The Office of Inspector General (OIG) has reported on the security measures taken by U.S. Immigration and Customs Enforcement (ICE) to transport migrants on domestic commercial flights during the COVID-19 pandemic.
In fiscal 2021, U.S. Customs and Border Protection (CBP) encountered more than 1.7 million migrants along the country’s southwest border. ICE Enforcement and Removal Operations (ERO) transports migrants who remain in the country from CBP detention to facilities in the United States; ERO can also transfer migrants between facilities during their detention. This transportation is accomplished through multiple methods, including ground transit, charter flights, and domestic commercial flights.
Unlike the general public, detained migrants do not have the freedom to arrange a COVID-19 test prior to transport. The ERO policy requires migrants to be tested for COVID-19 prior to transfer, transport or release from ICE prisons. These guidelines do not include requirements for testing family units or unaccompanied children without citizenship (UC) prior to release from CBP custody. ERO has a procedure for escorting UCs, but the procedure does not include requirements to ensure UCs are tested for COVID-19 prior to transport to the Department of Health and Human Services’ Office of Refugee Resettlement. The Department of Homeland Security’s (DHS) chief medical officer (CMO) previously recommended that UCs receive a COVID-19 test prior to transport. However, OIG found that ICE did not implement this recommendation.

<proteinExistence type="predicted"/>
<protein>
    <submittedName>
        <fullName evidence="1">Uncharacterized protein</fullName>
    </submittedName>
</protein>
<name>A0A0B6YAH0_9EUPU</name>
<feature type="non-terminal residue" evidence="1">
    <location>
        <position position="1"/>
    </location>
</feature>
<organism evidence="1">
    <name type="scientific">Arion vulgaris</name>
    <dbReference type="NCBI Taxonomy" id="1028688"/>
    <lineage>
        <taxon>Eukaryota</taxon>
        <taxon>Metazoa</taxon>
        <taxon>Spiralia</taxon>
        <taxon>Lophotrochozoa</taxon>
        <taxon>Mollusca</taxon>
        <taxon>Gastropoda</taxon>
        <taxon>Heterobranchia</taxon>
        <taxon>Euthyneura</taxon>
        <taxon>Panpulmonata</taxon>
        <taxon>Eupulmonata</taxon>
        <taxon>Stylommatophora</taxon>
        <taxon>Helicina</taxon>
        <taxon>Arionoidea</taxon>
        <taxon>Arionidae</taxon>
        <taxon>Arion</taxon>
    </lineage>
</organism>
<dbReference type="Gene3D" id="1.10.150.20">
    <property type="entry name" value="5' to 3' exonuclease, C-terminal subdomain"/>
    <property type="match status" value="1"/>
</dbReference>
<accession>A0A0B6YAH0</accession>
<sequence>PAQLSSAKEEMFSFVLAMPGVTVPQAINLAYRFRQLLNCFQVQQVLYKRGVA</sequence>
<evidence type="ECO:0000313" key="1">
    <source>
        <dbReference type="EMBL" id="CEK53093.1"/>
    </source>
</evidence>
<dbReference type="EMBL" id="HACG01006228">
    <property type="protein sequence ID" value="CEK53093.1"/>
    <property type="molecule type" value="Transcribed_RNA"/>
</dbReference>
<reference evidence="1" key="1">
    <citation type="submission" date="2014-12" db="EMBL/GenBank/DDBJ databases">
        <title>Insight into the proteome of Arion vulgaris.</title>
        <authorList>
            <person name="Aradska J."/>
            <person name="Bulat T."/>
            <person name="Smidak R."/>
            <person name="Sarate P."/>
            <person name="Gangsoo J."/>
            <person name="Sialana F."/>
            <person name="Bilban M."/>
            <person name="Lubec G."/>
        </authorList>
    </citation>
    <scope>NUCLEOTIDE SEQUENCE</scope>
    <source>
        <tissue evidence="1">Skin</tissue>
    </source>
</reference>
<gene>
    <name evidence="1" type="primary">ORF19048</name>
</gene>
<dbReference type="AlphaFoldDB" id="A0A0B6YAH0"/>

The department’s watchdog identified numerous instances where ERO was unable to demonstrate that single adults, family units and UCs were tested for COVID-19 prior to being transported on domestic commercial flights.
On April 1, 2021, the CMO of DHS issued a memorandum to ICE and CBP recommending an immediate change in the approach to testing UCs in DHS custody. The DHS CMO recommended that CBP and ICE test UCs for COVID-19 prior to transport to Health and Human Services (HHS) facilities. The DHS CMO also recommended that ICE transport UCs in COVID-19 positive and COVID-19 negative cohorts.
ERO provided the OIG with UC transportation data for one day in September 2021, showing that ERO transported 45 UCs on commercial domestic flights to HHS facilities that day without verifying or documenting whether the UC prior to the transportation had received a COVID-19 test. Although this data represents only a small subset of UC records, OIG confirmed that ICE carried some UCs on domestic commercial flights without confirming whether the UCs were COVID-19 negative. The OIG reviewed the data to determine whether UCs had received a pre-transport test and found that 28 UCs had negative COVID-19 tests and 14 UCs did not receive a pre-transport COVID-19 test. Test entries for the other three UCs were empty, ie it was not known whether they were tested.